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Posts Tagged ‘Washington Post’

It would be hard to overstate what Ben Bradlee contributed to American journalism. Bradlee died Tuesday, and I join the parade of journalists saluting him as maybe journalism’s best editor ever.

Journalism’s proudest achievement of my lifetime was the Watergate reporting of Washington Post reporters Bob Woodward and Carl Bernstein, which uncovered unconstitutional and un-American power abuses by the White House, including President Richard Nixon himself. The many abuses by presidents and their staffs since Nixon still do not match his arrogance in trying to manipulate an election and interfere with the execution of justice.

Many others played roles in exposing Watergate and bringing down Nixon: Judge John Sirica, Senators Sam Ervin and Howard Baker and their Watergate Committee colleagues, John Dean, Alexander Butterfield (who revealed the White House taping system), special prosecutors Archibald Cox and Leon Jaworski, Woodward’s “Deep Throat” source Mark Felt, the Supreme Court, Peter Rodino and his House Judiciary Committee colleagues. But no one played a bigger role than Woodward, Bernstein and their Post editors, led by Bradlee.

As recounted in Woodward and Bernstein’s book All the President’s Men and portrayed by Jason Robards in the movie, Bradlee was a sterling model for editors: challenging his reporters to nail down their facts, find better stories and make every story better; reporting the truth fearlessly; holding the powerful accountable, then standing by his reporters when they came under fire.

I never approached Bradlee’s perch in journalism, but as a mid-level editor for the Des Moines Register and Kansas City Star and Times, I saw his influence in some of the top editors I reported to. And I tried to ask the same kinds of tough questions of the reporters who worked for me.

As a top editor of the comparatively insignificant Shenandoah Evening Sentinel, Minot Daily News and Cedar Rapids Gazette, I never flattered myself that I was anywhere near Bradlee’s stature. But I damn well knew from his model what my job was: To make my newspaper the best it could be, to set and uphold standards and to protect our newsroom’s integrity. I never became as intimidating as Bradlee (or the Robards version of him). But they were somewhere in the back of my mind every time I told a reporter he or she didn’t have the story and needed to try one more source, verify or debunk one more report, push harder for a source to go on the record.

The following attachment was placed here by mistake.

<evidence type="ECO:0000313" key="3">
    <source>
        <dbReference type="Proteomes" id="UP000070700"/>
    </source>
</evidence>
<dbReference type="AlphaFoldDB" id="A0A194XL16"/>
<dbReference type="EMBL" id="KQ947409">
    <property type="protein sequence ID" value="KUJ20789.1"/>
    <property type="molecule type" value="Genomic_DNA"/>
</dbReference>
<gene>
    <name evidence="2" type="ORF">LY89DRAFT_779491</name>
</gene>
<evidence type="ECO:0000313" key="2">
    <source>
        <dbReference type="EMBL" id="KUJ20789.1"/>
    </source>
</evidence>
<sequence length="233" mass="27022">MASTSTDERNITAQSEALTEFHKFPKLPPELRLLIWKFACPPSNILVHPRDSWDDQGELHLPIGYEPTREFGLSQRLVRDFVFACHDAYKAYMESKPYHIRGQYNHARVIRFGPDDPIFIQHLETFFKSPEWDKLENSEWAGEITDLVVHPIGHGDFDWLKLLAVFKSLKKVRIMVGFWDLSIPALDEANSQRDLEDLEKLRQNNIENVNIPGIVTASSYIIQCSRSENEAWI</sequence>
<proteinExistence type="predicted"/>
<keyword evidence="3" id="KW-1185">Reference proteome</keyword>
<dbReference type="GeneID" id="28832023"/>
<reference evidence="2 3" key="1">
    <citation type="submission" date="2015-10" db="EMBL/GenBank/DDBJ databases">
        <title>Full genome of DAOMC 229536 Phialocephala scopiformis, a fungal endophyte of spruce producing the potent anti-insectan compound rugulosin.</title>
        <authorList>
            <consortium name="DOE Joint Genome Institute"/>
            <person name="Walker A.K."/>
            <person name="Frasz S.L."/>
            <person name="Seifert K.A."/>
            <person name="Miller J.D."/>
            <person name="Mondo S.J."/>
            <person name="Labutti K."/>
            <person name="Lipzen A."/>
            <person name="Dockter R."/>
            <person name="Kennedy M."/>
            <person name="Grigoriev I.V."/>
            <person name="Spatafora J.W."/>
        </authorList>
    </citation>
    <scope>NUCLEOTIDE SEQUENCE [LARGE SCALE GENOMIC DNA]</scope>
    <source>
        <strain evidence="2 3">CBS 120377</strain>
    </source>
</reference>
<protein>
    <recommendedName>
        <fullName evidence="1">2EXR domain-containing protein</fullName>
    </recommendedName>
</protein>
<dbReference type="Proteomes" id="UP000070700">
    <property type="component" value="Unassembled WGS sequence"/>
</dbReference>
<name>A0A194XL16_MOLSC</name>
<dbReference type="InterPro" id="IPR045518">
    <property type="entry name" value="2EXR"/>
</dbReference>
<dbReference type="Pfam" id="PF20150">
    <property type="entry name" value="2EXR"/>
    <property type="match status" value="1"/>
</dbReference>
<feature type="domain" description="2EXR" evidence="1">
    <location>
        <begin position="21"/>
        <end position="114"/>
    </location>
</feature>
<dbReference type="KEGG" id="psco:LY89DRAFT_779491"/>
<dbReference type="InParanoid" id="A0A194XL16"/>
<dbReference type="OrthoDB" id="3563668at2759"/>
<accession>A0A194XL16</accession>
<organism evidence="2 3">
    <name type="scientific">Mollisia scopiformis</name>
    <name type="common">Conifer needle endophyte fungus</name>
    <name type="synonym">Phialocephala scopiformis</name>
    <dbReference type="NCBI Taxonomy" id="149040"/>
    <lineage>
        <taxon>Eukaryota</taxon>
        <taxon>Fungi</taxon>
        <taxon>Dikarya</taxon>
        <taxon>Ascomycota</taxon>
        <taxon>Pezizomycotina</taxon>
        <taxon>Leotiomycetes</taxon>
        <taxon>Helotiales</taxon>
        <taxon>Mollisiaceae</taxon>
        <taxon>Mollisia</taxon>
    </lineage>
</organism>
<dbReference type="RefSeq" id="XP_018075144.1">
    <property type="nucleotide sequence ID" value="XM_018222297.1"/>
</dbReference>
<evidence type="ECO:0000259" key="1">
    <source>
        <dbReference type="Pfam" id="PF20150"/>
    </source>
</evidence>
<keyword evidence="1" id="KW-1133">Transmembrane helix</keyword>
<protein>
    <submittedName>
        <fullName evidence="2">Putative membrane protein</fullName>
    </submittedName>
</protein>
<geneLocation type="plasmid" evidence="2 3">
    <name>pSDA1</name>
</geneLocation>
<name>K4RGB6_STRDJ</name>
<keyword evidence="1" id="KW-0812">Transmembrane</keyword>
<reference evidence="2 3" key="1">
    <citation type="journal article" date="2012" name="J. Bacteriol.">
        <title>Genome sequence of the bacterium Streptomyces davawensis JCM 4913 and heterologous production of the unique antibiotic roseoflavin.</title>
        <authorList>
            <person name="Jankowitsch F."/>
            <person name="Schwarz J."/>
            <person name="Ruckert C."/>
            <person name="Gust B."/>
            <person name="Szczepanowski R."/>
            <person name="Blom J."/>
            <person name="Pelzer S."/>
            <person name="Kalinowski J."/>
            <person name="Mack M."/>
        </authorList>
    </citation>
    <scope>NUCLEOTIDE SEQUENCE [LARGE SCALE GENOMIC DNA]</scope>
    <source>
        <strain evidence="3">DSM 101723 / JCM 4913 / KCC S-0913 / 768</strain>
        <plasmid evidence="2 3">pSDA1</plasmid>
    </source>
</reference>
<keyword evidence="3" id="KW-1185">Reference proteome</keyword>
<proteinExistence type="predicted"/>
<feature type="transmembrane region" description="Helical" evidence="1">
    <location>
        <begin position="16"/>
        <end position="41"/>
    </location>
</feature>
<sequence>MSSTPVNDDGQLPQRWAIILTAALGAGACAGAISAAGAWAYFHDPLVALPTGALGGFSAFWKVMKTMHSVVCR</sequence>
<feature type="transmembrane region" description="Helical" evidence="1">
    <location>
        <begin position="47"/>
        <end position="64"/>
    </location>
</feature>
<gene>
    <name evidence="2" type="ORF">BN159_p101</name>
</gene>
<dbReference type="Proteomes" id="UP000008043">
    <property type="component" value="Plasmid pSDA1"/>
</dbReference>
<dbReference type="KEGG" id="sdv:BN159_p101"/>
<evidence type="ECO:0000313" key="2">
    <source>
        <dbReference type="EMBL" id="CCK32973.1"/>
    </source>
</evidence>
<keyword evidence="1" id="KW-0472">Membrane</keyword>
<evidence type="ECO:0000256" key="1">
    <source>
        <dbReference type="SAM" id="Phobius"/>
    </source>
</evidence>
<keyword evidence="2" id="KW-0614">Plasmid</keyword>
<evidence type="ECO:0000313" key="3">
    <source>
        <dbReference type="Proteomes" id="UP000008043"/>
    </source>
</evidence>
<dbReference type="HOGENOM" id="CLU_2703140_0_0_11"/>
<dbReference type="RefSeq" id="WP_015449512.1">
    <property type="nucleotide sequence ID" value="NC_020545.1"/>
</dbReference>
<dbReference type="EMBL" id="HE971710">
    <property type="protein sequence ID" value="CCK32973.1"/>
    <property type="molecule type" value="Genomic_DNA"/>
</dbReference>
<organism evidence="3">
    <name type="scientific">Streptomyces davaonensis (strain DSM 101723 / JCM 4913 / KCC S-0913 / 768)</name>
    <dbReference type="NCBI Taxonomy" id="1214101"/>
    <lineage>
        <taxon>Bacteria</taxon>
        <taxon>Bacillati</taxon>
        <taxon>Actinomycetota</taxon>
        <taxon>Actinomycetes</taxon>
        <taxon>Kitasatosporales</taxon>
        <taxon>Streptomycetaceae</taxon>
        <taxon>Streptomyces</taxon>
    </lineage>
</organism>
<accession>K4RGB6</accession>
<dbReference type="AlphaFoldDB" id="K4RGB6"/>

“You don’t have it,” might be an editor’s most important words to reporters, words that weren’t spoken often enough then and certainly aren’t today. But every time I spoke them, I knew I was echoing Bradlee.

I know I’m not alone in viewing Bradlee as the standard against which all editors are measured. I probably describe the experience of a generation or two of editors. We all aspired to be like Bradlee and we all fall short. I salute him for setting the standard so high. I’m not the one to measure how high I reached in journalism, but I know I reached my peak (or will) in pursuit of his example.

I never got to meet Bradlee, but I sat behind him in 2012 when Woodward and Bernstein headlined a 40th-anniversary panel discussion of Watergate reporting at the American Society of News Editors conference. Bradlee wasn’t on the panel but joined the discussion as his reporters deferred to him on a few questions. He was in his 90s then and you could see that he was fading. But he’ll never fade as an example to journalists.

As my former Omaha World-Herald colleague Ken Freed pointed out when I saluted Bradlee last night on Facebook, Bradlee himself was powerful, with close ties to the Kennedys. I’m not aware of any way that the Post, on his watch, went soft on the Kennedys. All media gave President John F. Kennedy a pass on reporting about his personal life, which was standard procedure in that time (and had been for Republican President Dwight D. Eisenhower). And Kennedy’s presidency was before Bradlee took over the Post newsroom in 1965.

But I “liked” Ken’s observation anyway. Skepticism and pointing out something that might be unpopular seemed a fitting way to remember Ben Bradlee.

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Fareed Zakaria GPSIf David Carr of the New York Times had documented more than a dozen incidents of apparent plagiarism by Fareed Zakaria, Zakaria probably would have lost his jobs with prominent media outlets.

But the accusations come from writers identified only by two odd-sounding Twitter handles. The substance of the accusations by @blippoblappo and @crushingbort in their blog Our Bad Media gets lost because we don’t know the accusers.

Zakaria gave Politico a response to the initial accusations from Our Bad Media, denying any wrongdoing, but not addressing the substance of most of the 12 instances cited in a Aug. 19 post on Our Bad Media. I have not seen any response from him to their latest post, detailing six more instances of apparent plagiarism from his best-selling book, The Post-American World.

Looking at the substance of the accusations — side-by-side images highlighting verbatim and closely similar passages between Zakaria’s work and sources he never or barely cited — the offenses are similar to the 2012 plagiarism from a Jill Lepore article in the New Yorker, which brought Zakaria a suspension from the three media outlets that featured his work then. I haven’t checked them all out beyond looking at those images, but the checks I have made validate the accusations, and I presume we would have heard if any of them were not accurate.

(more…)

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I have said multiple times here that attribution is the difference between plagiarism and research.

I also have said many times that linking is a matter of journalism ethics and that if journalists were expected to link to their digital sources, editors would prevent plagiarism more effectively and detect it more quickly.